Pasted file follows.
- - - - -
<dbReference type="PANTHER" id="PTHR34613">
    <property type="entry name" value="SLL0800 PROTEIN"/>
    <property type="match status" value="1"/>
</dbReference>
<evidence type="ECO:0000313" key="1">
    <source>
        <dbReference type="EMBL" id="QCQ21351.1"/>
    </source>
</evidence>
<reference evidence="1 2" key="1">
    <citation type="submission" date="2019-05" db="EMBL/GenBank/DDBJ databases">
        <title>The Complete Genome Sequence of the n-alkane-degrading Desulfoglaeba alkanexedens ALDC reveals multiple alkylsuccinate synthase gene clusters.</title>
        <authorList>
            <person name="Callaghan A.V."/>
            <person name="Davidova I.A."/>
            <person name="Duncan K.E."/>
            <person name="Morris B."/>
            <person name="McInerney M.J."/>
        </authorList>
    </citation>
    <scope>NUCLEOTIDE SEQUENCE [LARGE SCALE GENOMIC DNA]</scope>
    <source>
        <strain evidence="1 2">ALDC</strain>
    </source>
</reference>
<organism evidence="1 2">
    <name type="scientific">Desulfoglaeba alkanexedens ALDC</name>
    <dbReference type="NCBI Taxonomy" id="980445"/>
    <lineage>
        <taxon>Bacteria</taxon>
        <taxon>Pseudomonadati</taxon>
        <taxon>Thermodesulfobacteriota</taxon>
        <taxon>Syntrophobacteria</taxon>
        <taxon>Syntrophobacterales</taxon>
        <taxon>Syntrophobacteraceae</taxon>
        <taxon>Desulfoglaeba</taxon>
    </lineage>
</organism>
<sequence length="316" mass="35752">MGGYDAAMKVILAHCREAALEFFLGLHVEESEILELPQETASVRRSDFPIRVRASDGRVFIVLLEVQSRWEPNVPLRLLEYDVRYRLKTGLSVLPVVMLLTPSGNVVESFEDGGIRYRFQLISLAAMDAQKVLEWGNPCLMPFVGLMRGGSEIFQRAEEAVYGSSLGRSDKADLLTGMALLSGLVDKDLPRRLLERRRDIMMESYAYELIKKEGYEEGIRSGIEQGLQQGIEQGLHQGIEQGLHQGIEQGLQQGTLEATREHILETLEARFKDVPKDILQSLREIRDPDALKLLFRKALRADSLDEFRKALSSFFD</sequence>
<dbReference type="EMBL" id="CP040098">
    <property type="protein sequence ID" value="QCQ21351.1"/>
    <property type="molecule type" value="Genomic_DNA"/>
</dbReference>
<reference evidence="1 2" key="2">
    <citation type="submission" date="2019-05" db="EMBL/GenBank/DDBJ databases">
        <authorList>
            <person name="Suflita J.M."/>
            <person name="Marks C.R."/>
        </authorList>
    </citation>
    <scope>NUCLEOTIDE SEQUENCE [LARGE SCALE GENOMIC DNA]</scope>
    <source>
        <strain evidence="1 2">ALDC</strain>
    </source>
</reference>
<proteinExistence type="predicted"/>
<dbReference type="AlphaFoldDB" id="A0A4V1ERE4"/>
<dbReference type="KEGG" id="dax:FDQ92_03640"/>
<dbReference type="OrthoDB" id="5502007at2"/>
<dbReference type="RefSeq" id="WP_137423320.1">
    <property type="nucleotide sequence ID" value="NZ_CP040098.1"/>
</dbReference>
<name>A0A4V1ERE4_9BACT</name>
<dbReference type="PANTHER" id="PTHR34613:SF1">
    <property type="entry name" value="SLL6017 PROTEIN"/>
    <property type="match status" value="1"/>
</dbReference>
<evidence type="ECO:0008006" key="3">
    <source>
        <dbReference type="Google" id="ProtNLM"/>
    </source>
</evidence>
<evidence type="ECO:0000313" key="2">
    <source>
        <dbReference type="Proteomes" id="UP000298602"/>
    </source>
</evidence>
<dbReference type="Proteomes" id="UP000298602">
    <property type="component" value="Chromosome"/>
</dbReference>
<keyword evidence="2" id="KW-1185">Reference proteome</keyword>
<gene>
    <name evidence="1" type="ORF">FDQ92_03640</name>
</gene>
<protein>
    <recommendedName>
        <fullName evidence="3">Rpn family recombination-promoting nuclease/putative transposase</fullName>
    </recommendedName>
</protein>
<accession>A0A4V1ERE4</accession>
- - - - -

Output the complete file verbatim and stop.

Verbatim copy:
<dbReference type="PANTHER" id="PTHR34613">
    <property type="entry name" value="SLL0800 PROTEIN"/>
    <property type="match status" value="1"/>
</dbReference>
<evidence type="ECO:0000313" key="1">
    <source>
        <dbReference type="EMBL" id="QCQ21351.1"/>
    </source>
</evidence>
<reference evidence="1 2" key="1">
    <citation type="submission" date="2019-05" db="EMBL/GenBank/DDBJ databases">
        <title>The Complete Genome Sequence of the n-alkane-degrading Desulfoglaeba alkanexedens ALDC reveals multiple alkylsuccinate synthase gene clusters.</title>
        <authorList>
            <person name="Callaghan A.V."/>
            <person name="Davidova I.A."/>
            <person name="Duncan K.E."/>
            <person name="Morris B."/>
            <person name="McInerney M.J."/>
        </authorList>
    </citation>
    <scope>NUCLEOTIDE SEQUENCE [LARGE SCALE GENOMIC DNA]</scope>
    <source>
        <strain evidence="1 2">ALDC</strain>
    </source>
</reference>
<organism evidence="1 2">
    <name type="scientific">Desulfoglaeba alkanexedens ALDC</name>
    <dbReference type="NCBI Taxonomy" id="980445"/>
    <lineage>
        <taxon>Bacteria</taxon>
        <taxon>Pseudomonadati</taxon>
        <taxon>Thermodesulfobacteriota</taxon>
        <taxon>Syntrophobacteria</taxon>
        <taxon>Syntrophobacterales</taxon>
        <taxon>Syntrophobacteraceae</taxon>
        <taxon>Desulfoglaeba</taxon>
    </lineage>
</organism>
<sequence length="316" mass="35752">MGGYDAAMKVILAHCREAALEFFLGLHVEESEILELPQETASVRRSDFPIRVRASDGRVFIVLLEVQSRWEPNVPLRLLEYDVRYRLKTGLSVLPVVMLLTPSGNVVESFEDGGIRYRFQLISLAAMDAQKVLEWGNPCLMPFVGLMRGGSEIFQRAEEAVYGSSLGRSDKADLLTGMALLSGLVDKDLPRRLLERRRDIMMESYAYELIKKEGYEEGIRSGIEQGLQQGIEQGLHQGIEQGLHQGIEQGLQQGTLEATREHILETLEARFKDVPKDILQSLREIRDPDALKLLFRKALRADSLDEFRKALSSFFD</sequence>
<dbReference type="EMBL" id="CP040098">
    <property type="protein sequence ID" value="QCQ21351.1"/>
    <property type="molecule type" value="Genomic_DNA"/>
</dbReference>
<reference evidence="1 2" key="2">
    <citation type="submission" date="2019-05" db="EMBL/GenBank/DDBJ databases">
        <authorList>
            <person name="Suflita J.M."/>
            <person name="Marks C.R."/>
        </authorList>
    </citation>
    <scope>NUCLEOTIDE SEQUENCE [LARGE SCALE GENOMIC DNA]</scope>
    <source>
        <strain evidence="1 2">ALDC</strain>
    </source>
</reference>
<proteinExistence type="predicted"/>
<dbReference type="AlphaFoldDB" id="A0A4V1ERE4"/>
<dbReference type="KEGG" id="dax:FDQ92_03640"/>
<dbReference type="OrthoDB" id="5502007at2"/>
<dbReference type="RefSeq" id="WP_137423320.1">
    <property type="nucleotide sequence ID" value="NZ_CP040098.1"/>
</dbReference>
<name>A0A4V1ERE4_9BACT</name>
<dbReference type="PANTHER" id="PTHR34613:SF1">
    <property type="entry name" value="SLL6017 PROTEIN"/>
    <property type="match status" value="1"/>
</dbReference>
<evidence type="ECO:0008006" key="3">
    <source>
        <dbReference type="Google" id="ProtNLM"/>
    </source>
</evidence>
<evidence type="ECO:0000313" key="2">
    <source>
        <dbReference type="Proteomes" id="UP000298602"/>
    </source>
</evidence>
<dbReference type="Proteomes" id="UP000298602">
    <property type="component" value="Chromosome"/>
</dbReference>
<keyword evidence="2" id="KW-1185">Reference proteome</keyword>
<gene>
    <name evidence="1" type="ORF">FDQ92_03640</name>
</gene>
<protein>
    <recommendedName>
        <fullName evidence="3">Rpn family recombination-promoting nuclease/putative transposase</fullName>
    </recommendedName>
</protein>
<accession>A0A4V1ERE4</accession>